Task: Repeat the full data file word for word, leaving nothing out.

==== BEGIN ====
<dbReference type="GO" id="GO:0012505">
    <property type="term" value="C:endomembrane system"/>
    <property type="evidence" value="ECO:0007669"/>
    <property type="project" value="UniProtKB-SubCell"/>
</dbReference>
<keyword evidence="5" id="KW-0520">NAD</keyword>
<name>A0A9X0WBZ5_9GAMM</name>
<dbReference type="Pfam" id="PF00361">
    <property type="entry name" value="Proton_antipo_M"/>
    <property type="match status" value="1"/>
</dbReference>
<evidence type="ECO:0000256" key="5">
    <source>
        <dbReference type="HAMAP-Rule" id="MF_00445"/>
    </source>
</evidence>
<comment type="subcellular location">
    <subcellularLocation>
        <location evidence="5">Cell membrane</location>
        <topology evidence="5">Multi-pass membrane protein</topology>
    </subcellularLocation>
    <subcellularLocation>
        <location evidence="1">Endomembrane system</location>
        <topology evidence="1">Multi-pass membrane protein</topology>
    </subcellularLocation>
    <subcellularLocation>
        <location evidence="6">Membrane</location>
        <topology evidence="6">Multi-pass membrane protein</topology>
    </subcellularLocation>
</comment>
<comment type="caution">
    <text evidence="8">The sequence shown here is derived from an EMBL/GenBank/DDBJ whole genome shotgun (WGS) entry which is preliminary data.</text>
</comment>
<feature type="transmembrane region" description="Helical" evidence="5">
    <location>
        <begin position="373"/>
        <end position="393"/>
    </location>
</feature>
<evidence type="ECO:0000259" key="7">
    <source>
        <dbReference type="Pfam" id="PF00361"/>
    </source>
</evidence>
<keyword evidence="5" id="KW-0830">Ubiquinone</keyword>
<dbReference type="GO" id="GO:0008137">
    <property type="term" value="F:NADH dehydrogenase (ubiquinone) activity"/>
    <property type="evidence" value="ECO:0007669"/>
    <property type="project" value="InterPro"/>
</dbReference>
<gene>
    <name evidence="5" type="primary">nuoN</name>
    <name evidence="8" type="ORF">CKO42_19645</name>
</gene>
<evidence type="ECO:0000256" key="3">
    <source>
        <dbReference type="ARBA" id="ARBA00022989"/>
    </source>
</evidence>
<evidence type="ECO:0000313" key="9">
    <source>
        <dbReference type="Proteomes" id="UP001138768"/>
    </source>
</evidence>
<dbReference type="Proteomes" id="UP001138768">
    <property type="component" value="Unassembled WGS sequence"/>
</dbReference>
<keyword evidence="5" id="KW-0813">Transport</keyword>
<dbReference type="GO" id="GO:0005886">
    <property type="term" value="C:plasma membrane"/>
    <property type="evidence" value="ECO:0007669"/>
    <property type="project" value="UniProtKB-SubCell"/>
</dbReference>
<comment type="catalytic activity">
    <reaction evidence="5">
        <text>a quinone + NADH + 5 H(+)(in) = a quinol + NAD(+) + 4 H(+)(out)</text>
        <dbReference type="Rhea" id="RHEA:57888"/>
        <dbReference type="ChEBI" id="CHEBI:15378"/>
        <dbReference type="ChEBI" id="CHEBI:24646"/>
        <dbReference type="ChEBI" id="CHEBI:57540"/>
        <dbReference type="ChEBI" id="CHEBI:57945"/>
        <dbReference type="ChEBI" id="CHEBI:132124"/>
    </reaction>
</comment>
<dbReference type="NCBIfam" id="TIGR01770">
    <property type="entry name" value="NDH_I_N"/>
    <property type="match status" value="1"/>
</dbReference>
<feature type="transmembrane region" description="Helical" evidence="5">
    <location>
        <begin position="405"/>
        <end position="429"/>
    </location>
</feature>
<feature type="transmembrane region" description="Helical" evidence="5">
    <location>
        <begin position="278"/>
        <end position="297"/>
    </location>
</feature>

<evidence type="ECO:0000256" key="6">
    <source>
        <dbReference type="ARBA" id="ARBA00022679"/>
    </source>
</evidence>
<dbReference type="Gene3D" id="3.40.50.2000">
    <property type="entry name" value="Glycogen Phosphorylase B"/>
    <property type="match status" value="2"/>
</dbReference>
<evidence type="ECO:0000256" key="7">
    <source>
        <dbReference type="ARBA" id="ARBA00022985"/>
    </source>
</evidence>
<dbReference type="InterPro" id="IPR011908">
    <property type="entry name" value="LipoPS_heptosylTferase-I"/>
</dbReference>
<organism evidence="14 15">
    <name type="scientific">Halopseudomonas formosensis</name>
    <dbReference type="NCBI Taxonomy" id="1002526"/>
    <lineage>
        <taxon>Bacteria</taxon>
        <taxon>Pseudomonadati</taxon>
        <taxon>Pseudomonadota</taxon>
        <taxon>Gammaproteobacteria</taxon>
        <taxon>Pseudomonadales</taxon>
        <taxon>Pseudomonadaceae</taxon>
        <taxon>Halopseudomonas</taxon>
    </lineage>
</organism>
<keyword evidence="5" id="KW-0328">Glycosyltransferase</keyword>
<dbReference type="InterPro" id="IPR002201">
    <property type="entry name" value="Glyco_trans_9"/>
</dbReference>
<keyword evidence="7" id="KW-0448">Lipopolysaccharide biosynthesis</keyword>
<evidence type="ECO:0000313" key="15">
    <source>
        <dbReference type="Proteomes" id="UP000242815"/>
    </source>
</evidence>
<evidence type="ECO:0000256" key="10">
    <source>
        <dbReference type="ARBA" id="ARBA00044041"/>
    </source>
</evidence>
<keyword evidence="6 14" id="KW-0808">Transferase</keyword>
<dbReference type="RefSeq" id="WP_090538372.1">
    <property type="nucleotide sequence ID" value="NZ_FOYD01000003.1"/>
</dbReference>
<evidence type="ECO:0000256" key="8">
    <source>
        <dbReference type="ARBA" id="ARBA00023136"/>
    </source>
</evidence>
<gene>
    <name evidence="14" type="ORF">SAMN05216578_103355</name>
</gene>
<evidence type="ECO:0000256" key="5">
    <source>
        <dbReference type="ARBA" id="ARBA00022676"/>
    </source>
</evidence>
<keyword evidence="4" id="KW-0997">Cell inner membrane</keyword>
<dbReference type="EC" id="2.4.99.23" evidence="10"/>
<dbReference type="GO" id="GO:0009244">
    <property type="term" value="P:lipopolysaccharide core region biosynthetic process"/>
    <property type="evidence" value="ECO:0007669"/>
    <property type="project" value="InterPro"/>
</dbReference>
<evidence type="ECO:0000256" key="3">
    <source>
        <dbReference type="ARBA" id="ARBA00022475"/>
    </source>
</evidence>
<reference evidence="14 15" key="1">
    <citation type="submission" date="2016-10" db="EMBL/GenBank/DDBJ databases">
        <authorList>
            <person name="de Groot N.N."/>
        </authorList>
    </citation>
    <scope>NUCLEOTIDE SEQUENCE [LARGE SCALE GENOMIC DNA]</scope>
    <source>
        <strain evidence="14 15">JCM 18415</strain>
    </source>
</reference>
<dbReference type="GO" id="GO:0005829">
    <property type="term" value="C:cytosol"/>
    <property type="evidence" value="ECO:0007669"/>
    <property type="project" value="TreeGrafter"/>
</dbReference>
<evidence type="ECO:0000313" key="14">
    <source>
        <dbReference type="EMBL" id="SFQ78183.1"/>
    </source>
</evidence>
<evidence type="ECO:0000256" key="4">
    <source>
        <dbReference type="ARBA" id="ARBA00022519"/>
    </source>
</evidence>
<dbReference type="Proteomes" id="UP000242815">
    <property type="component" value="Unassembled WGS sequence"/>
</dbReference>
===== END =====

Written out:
<dbReference type="GO" id="GO:0012505">
    <property type="term" value="C:endomembrane system"/>
    <property type="evidence" value="ECO:0007669"/>
    <property type="project" value="UniProtKB-SubCell"/>
</dbReference>
<keyword evidence="5" id="KW-0520">NAD</keyword>
<name>A0A9X0WBZ5_9GAMM</name>
<dbReference type="Pfam" id="PF00361">
    <property type="entry name" value="Proton_antipo_M"/>
    <property type="match status" value="1"/>
</dbReference>
<evidence type="ECO:0000256" key="5">
    <source>
        <dbReference type="HAMAP-Rule" id="MF_00445"/>
    </source>
</evidence>
<comment type="subcellular location">
    <subcellularLocation>
        <location evidence="5">Cell membrane</location>
        <topology evidence="5">Multi-pass membrane protein</topology>
    </subcellularLocation>
    <subcellularLocation>
        <location evidence="1">Endomembrane system</location>
        <topology evidence="1">Multi-pass membrane protein</topology>
    </subcellularLocation>
    <subcellularLocation>
        <location evidence="6">Membrane</location>
        <topology evidence="6">Multi-pass membrane protein</topology>
    </subcellularLocation>
</comment>
<comment type="caution">
    <text evidence="8">The sequence shown here is derived from an EMBL/GenBank/DDBJ whole genome shotgun (WGS) entry which is preliminary data.</text>
</comment>
<feature type="transmembrane region" description="Helical" evidence="5">
    <location>
        <begin position="373"/>
        <end position="393"/>
    </location>
</feature>
<evidence type="ECO:0000259" key="7">
    <source>
        <dbReference type="Pfam" id="PF00361"/>
    </source>
</evidence>
<keyword evidence="5" id="KW-0830">Ubiquinone</keyword>
<dbReference type="GO" id="GO:0008137">
    <property type="term" value="F:NADH dehydrogenase (ubiquinone) activity"/>
    <property type="evidence" value="ECO:0007669"/>
    <property type="project" value="InterPro"/>
</dbReference>
<gene>
    <name evidence="5" type="primary">nuoN</name>
    <name evidence="8" type="ORF">CKO42_19645</name>
</gene>
<evidence type="ECO:0000256" key="3">
    <source>
        <dbReference type="ARBA" id="ARBA00022989"/>
    </source>
</evidence>
<evidence type="ECO:0000313" key="9">
    <source>
        <dbReference type="Proteomes" id="UP001138768"/>
    </source>
</evidence>
<dbReference type="Proteomes" id="UP001138768">
    <property type="component" value="Unassembled WGS sequence"/>
</dbReference>
<keyword evidence="5" id="KW-0813">Transport</keyword>
<dbReference type="GO" id="GO:0005886">
    <property type="term" value="C:plasma membrane"/>
    <property type="evidence" value="ECO:0007669"/>
    <property type="project" value="UniProtKB-SubCell"/>
</dbReference>
<comment type="catalytic activity">
    <reaction evidence="5">
        <text>a quinone + NADH + 5 H(+)(in) = a quinol + NAD(+) + 4 H(+)(out)</text>
        <dbReference type="Rhea" id="RHEA:57888"/>
        <dbReference type="ChEBI" id="CHEBI:15378"/>
        <dbReference type="ChEBI" id="CHEBI:24646"/>
        <dbReference type="ChEBI" id="CHEBI:57540"/>
        <dbReference type="ChEBI" id="CHEBI:57945"/>
        <dbReference type="ChEBI" id="CHEBI:132124"/>
    </reaction>
</comment>
<dbReference type="NCBIfam" id="TIGR01770">
    <property type="entry name" value="NDH_I_N"/>
    <property type="match status" value="1"/>
</dbReference>
<feature type="transmembrane region" description="Helical" evidence="5">
    <location>
        <begin position="405"/>
        <end position="429"/>
    </location>
</feature>
<feature type="transmembrane region" description="Helical" evidence="5">
    <location>
        <begin position="278"/>
        <end position="297"/>
    </location>
</feature>

<evidence type="ECO:0000256" key="6">
    <source>
        <dbReference type="ARBA" id="ARBA00022679"/>
    </source>
</evidence>
<dbReference type="Gene3D" id="3.40.50.2000">
    <property type="entry name" value="Glycogen Phosphorylase B"/>
    <property type="match status" value="2"/>
</dbReference>
<evidence type="ECO:0000256" key="7">
    <source>
        <dbReference type="ARBA" id="ARBA00022985"/>
    </source>
</evidence>
<dbReference type="InterPro" id="IPR011908">
    <property type="entry name" value="LipoPS_heptosylTferase-I"/>
</dbReference>
<organism evidence="14 15">
    <name type="scientific">Halopseudomonas formosensis</name>
    <dbReference type="NCBI Taxonomy" id="1002526"/>
    <lineage>
        <taxon>Bacteria</taxon>
        <taxon>Pseudomonadati</taxon>
        <taxon>Pseudomonadota</taxon>
        <taxon>Gammaproteobacteria</taxon>
        <taxon>Pseudomonadales</taxon>
        <taxon>Pseudomonadaceae</taxon>
        <taxon>Halopseudomonas</taxon>
    </lineage>
</organism>
<keyword evidence="5" id="KW-0328">Glycosyltransferase</keyword>
<dbReference type="InterPro" id="IPR002201">
    <property type="entry name" value="Glyco_trans_9"/>
</dbReference>
<keyword evidence="7" id="KW-0448">Lipopolysaccharide biosynthesis</keyword>
<evidence type="ECO:0000313" key="15">
    <source>
        <dbReference type="Proteomes" id="UP000242815"/>
    </source>
</evidence>
<evidence type="ECO:0000256" key="10">
    <source>
        <dbReference type="ARBA" id="ARBA00044041"/>
    </source>
</evidence>
<keyword evidence="6 14" id="KW-0808">Transferase</keyword>
<dbReference type="RefSeq" id="WP_090538372.1">
    <property type="nucleotide sequence ID" value="NZ_FOYD01000003.1"/>
</dbReference>
<evidence type="ECO:0000256" key="8">
    <source>
        <dbReference type="ARBA" id="ARBA00023136"/>
    </source>
</evidence>
<gene>
    <name evidence="14" type="ORF">SAMN05216578_103355</name>
</gene>
<evidence type="ECO:0000256" key="5">
    <source>
        <dbReference type="ARBA" id="ARBA00022676"/>
    </source>
</evidence>
<keyword evidence="4" id="KW-0997">Cell inner membrane</keyword>
<dbReference type="EC" id="2.4.99.23" evidence="10"/>
<dbReference type="GO" id="GO:0009244">
    <property type="term" value="P:lipopolysaccharide core region biosynthetic process"/>
    <property type="evidence" value="ECO:0007669"/>
    <property type="project" value="InterPro"/>
</dbReference>
<evidence type="ECO:0000256" key="3">
    <source>
        <dbReference type="ARBA" id="ARBA00022475"/>
    </source>
</evidence>
<reference evidence="14 15" key="1">
    <citation type="submission" date="2016-10" db="EMBL/GenBank/DDBJ databases">
        <authorList>
            <person name="de Groot N.N."/>
        </authorList>
    </citation>
    <scope>NUCLEOTIDE SEQUENCE [LARGE SCALE GENOMIC DNA]</scope>
    <source>
        <strain evidence="14 15">JCM 18415</strain>
    </source>
</reference>
<dbReference type="GO" id="GO:0005829">
    <property type="term" value="C:cytosol"/>
    <property type="evidence" value="ECO:0007669"/>
    <property type="project" value="TreeGrafter"/>
</dbReference>
<evidence type="ECO:0000313" key="14">
    <source>
        <dbReference type="EMBL" id="SFQ78183.1"/>
    </source>
</evidence>
<evidence type="ECO:0000256" key="4">
    <source>
        <dbReference type="ARBA" id="ARBA00022519"/>
    </source>
</evidence>
<dbReference type="Proteomes" id="UP000242815">
    <property type="component" value="Unassembled WGS sequence"/>
</dbReference>